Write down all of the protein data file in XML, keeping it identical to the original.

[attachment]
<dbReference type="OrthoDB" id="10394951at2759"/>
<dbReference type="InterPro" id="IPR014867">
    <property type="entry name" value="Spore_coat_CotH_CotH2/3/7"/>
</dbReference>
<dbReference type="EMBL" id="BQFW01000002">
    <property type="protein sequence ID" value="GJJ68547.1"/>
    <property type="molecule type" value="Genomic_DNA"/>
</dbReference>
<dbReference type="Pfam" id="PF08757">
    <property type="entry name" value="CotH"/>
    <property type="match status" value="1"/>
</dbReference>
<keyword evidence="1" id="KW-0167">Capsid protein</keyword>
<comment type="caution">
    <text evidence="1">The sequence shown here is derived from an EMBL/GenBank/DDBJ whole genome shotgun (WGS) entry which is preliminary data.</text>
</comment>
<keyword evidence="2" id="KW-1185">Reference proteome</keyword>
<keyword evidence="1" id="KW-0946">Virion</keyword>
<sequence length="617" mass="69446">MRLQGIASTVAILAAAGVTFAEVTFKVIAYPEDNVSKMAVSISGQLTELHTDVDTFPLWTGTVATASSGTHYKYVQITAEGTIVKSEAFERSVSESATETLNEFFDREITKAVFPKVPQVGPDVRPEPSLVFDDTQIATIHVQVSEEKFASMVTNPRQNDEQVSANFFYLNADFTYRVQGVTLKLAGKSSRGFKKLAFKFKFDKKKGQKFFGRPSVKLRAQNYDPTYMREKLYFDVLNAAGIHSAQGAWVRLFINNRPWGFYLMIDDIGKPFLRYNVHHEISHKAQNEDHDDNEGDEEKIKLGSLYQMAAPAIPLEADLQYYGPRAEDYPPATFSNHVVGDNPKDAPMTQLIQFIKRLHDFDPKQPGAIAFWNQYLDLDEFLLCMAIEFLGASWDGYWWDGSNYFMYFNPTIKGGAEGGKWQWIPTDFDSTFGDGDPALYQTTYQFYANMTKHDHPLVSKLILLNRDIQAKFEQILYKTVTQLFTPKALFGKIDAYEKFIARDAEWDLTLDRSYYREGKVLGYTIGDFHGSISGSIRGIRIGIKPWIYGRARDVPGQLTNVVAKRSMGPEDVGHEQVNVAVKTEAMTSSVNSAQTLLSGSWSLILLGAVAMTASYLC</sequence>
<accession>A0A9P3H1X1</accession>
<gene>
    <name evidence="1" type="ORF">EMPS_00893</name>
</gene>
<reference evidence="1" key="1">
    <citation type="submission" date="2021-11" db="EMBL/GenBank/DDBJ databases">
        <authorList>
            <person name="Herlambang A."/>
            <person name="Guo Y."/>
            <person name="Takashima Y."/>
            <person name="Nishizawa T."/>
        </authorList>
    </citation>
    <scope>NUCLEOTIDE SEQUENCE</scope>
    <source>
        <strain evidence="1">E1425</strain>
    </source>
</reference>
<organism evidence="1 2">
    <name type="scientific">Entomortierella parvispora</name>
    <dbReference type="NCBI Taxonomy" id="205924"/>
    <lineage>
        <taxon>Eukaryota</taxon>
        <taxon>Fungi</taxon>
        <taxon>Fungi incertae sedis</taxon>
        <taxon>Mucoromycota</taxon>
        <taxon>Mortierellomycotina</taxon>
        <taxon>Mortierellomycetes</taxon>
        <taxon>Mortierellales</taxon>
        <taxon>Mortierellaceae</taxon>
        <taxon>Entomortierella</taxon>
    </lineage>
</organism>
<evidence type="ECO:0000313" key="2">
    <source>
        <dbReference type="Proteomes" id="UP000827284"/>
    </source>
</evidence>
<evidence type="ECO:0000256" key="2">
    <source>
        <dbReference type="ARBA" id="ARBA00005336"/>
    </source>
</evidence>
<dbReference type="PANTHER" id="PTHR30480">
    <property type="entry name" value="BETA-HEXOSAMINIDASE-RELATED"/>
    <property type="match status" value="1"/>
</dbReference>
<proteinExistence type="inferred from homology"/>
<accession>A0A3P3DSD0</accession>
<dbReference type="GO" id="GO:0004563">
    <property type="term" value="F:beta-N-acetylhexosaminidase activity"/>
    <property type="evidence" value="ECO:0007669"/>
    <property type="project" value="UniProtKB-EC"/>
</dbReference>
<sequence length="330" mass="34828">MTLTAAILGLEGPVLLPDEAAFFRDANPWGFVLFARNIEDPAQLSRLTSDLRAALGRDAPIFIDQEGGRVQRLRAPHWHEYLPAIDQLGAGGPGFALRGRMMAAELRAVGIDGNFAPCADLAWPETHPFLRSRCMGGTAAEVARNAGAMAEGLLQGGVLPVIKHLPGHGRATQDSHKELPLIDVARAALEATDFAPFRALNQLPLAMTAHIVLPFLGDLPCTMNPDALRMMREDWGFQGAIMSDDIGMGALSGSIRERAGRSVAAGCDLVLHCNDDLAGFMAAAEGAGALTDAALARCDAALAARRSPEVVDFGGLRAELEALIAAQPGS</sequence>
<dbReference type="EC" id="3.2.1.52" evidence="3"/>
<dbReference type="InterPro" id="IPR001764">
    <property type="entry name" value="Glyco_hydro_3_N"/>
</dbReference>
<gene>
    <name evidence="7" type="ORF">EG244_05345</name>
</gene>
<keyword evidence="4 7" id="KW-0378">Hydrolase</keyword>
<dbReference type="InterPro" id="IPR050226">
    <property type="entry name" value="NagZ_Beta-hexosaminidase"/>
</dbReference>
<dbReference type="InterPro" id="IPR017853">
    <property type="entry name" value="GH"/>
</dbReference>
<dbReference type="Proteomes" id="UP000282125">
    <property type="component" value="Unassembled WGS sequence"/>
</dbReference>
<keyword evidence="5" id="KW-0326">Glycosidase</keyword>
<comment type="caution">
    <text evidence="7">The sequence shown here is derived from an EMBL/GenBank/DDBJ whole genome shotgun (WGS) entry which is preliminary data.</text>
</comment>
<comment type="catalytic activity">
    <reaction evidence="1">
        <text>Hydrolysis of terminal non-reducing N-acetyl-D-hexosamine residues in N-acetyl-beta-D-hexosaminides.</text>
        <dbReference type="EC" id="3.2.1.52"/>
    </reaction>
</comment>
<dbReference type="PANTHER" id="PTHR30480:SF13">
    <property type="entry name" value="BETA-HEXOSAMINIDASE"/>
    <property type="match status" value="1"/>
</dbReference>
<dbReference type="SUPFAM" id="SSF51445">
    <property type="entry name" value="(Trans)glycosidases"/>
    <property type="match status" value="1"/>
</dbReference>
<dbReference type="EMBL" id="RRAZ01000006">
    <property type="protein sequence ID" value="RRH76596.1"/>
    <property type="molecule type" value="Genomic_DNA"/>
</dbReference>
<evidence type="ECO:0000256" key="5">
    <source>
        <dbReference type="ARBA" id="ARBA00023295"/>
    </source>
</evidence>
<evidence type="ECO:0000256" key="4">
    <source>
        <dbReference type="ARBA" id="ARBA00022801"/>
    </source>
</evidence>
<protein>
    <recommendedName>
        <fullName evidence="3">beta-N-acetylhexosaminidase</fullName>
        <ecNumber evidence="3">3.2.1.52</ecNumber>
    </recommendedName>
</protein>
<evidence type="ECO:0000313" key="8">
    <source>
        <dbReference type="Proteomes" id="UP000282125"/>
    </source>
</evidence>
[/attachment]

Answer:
<dbReference type="OrthoDB" id="10394951at2759"/>
<dbReference type="InterPro" id="IPR014867">
    <property type="entry name" value="Spore_coat_CotH_CotH2/3/7"/>
</dbReference>
<dbReference type="EMBL" id="BQFW01000002">
    <property type="protein sequence ID" value="GJJ68547.1"/>
    <property type="molecule type" value="Genomic_DNA"/>
</dbReference>
<dbReference type="Pfam" id="PF08757">
    <property type="entry name" value="CotH"/>
    <property type="match status" value="1"/>
</dbReference>
<keyword evidence="1" id="KW-0167">Capsid protein</keyword>
<comment type="caution">
    <text evidence="1">The sequence shown here is derived from an EMBL/GenBank/DDBJ whole genome shotgun (WGS) entry which is preliminary data.</text>
</comment>
<keyword evidence="2" id="KW-1185">Reference proteome</keyword>
<keyword evidence="1" id="KW-0946">Virion</keyword>
<sequence length="617" mass="69446">MRLQGIASTVAILAAAGVTFAEVTFKVIAYPEDNVSKMAVSISGQLTELHTDVDTFPLWTGTVATASSGTHYKYVQITAEGTIVKSEAFERSVSESATETLNEFFDREITKAVFPKVPQVGPDVRPEPSLVFDDTQIATIHVQVSEEKFASMVTNPRQNDEQVSANFFYLNADFTYRVQGVTLKLAGKSSRGFKKLAFKFKFDKKKGQKFFGRPSVKLRAQNYDPTYMREKLYFDVLNAAGIHSAQGAWVRLFINNRPWGFYLMIDDIGKPFLRYNVHHEISHKAQNEDHDDNEGDEEKIKLGSLYQMAAPAIPLEADLQYYGPRAEDYPPATFSNHVVGDNPKDAPMTQLIQFIKRLHDFDPKQPGAIAFWNQYLDLDEFLLCMAIEFLGASWDGYWWDGSNYFMYFNPTIKGGAEGGKWQWIPTDFDSTFGDGDPALYQTTYQFYANMTKHDHPLVSKLILLNRDIQAKFEQILYKTVTQLFTPKALFGKIDAYEKFIARDAEWDLTLDRSYYREGKVLGYTIGDFHGSISGSIRGIRIGIKPWIYGRARDVPGQLTNVVAKRSMGPEDVGHEQVNVAVKTEAMTSSVNSAQTLLSGSWSLILLGAVAMTASYLC</sequence>
<accession>A0A9P3H1X1</accession>
<gene>
    <name evidence="1" type="ORF">EMPS_00893</name>
</gene>
<reference evidence="1" key="1">
    <citation type="submission" date="2021-11" db="EMBL/GenBank/DDBJ databases">
        <authorList>
            <person name="Herlambang A."/>
            <person name="Guo Y."/>
            <person name="Takashima Y."/>
            <person name="Nishizawa T."/>
        </authorList>
    </citation>
    <scope>NUCLEOTIDE SEQUENCE</scope>
    <source>
        <strain evidence="1">E1425</strain>
    </source>
</reference>
<organism evidence="1 2">
    <name type="scientific">Entomortierella parvispora</name>
    <dbReference type="NCBI Taxonomy" id="205924"/>
    <lineage>
        <taxon>Eukaryota</taxon>
        <taxon>Fungi</taxon>
        <taxon>Fungi incertae sedis</taxon>
        <taxon>Mucoromycota</taxon>
        <taxon>Mortierellomycotina</taxon>
        <taxon>Mortierellomycetes</taxon>
        <taxon>Mortierellales</taxon>
        <taxon>Mortierellaceae</taxon>
        <taxon>Entomortierella</taxon>
    </lineage>
</organism>
<evidence type="ECO:0000313" key="2">
    <source>
        <dbReference type="Proteomes" id="UP000827284"/>
    </source>
</evidence>
<evidence type="ECO:0000256" key="2">
    <source>
        <dbReference type="ARBA" id="ARBA00005336"/>
    </source>
</evidence>
<dbReference type="PANTHER" id="PTHR30480">
    <property type="entry name" value="BETA-HEXOSAMINIDASE-RELATED"/>
    <property type="match status" value="1"/>
</dbReference>
<proteinExistence type="inferred from homology"/>
<accession>A0A3P3DSD0</accession>
<dbReference type="GO" id="GO:0004563">
    <property type="term" value="F:beta-N-acetylhexosaminidase activity"/>
    <property type="evidence" value="ECO:0007669"/>
    <property type="project" value="UniProtKB-EC"/>
</dbReference>
<sequence length="330" mass="34828">MTLTAAILGLEGPVLLPDEAAFFRDANPWGFVLFARNIEDPAQLSRLTSDLRAALGRDAPIFIDQEGGRVQRLRAPHWHEYLPAIDQLGAGGPGFALRGRMMAAELRAVGIDGNFAPCADLAWPETHPFLRSRCMGGTAAEVARNAGAMAEGLLQGGVLPVIKHLPGHGRATQDSHKELPLIDVARAALEATDFAPFRALNQLPLAMTAHIVLPFLGDLPCTMNPDALRMMREDWGFQGAIMSDDIGMGALSGSIRERAGRSVAAGCDLVLHCNDDLAGFMAAAEGAGALTDAALARCDAALAARRSPEVVDFGGLRAELEALIAAQPGS</sequence>
<dbReference type="EC" id="3.2.1.52" evidence="3"/>
<dbReference type="InterPro" id="IPR001764">
    <property type="entry name" value="Glyco_hydro_3_N"/>
</dbReference>
<gene>
    <name evidence="7" type="ORF">EG244_05345</name>
</gene>
<keyword evidence="4 7" id="KW-0378">Hydrolase</keyword>
<dbReference type="InterPro" id="IPR050226">
    <property type="entry name" value="NagZ_Beta-hexosaminidase"/>
</dbReference>
<dbReference type="InterPro" id="IPR017853">
    <property type="entry name" value="GH"/>
</dbReference>
<dbReference type="Proteomes" id="UP000282125">
    <property type="component" value="Unassembled WGS sequence"/>
</dbReference>
<keyword evidence="5" id="KW-0326">Glycosidase</keyword>
<comment type="caution">
    <text evidence="7">The sequence shown here is derived from an EMBL/GenBank/DDBJ whole genome shotgun (WGS) entry which is preliminary data.</text>
</comment>
<comment type="catalytic activity">
    <reaction evidence="1">
        <text>Hydrolysis of terminal non-reducing N-acetyl-D-hexosamine residues in N-acetyl-beta-D-hexosaminides.</text>
        <dbReference type="EC" id="3.2.1.52"/>
    </reaction>
</comment>
<dbReference type="PANTHER" id="PTHR30480:SF13">
    <property type="entry name" value="BETA-HEXOSAMINIDASE"/>
    <property type="match status" value="1"/>
</dbReference>
<dbReference type="SUPFAM" id="SSF51445">
    <property type="entry name" value="(Trans)glycosidases"/>
    <property type="match status" value="1"/>
</dbReference>
<dbReference type="EMBL" id="RRAZ01000006">
    <property type="protein sequence ID" value="RRH76596.1"/>
    <property type="molecule type" value="Genomic_DNA"/>
</dbReference>
<evidence type="ECO:0000256" key="5">
    <source>
        <dbReference type="ARBA" id="ARBA00023295"/>
    </source>
</evidence>
<evidence type="ECO:0000256" key="4">
    <source>
        <dbReference type="ARBA" id="ARBA00022801"/>
    </source>
</evidence>
<protein>
    <recommendedName>
        <fullName evidence="3">beta-N-acetylhexosaminidase</fullName>
        <ecNumber evidence="3">3.2.1.52</ecNumber>
    </recommendedName>
</protein>
<evidence type="ECO:0000313" key="8">
    <source>
        <dbReference type="Proteomes" id="UP000282125"/>
    </source>
</evidence>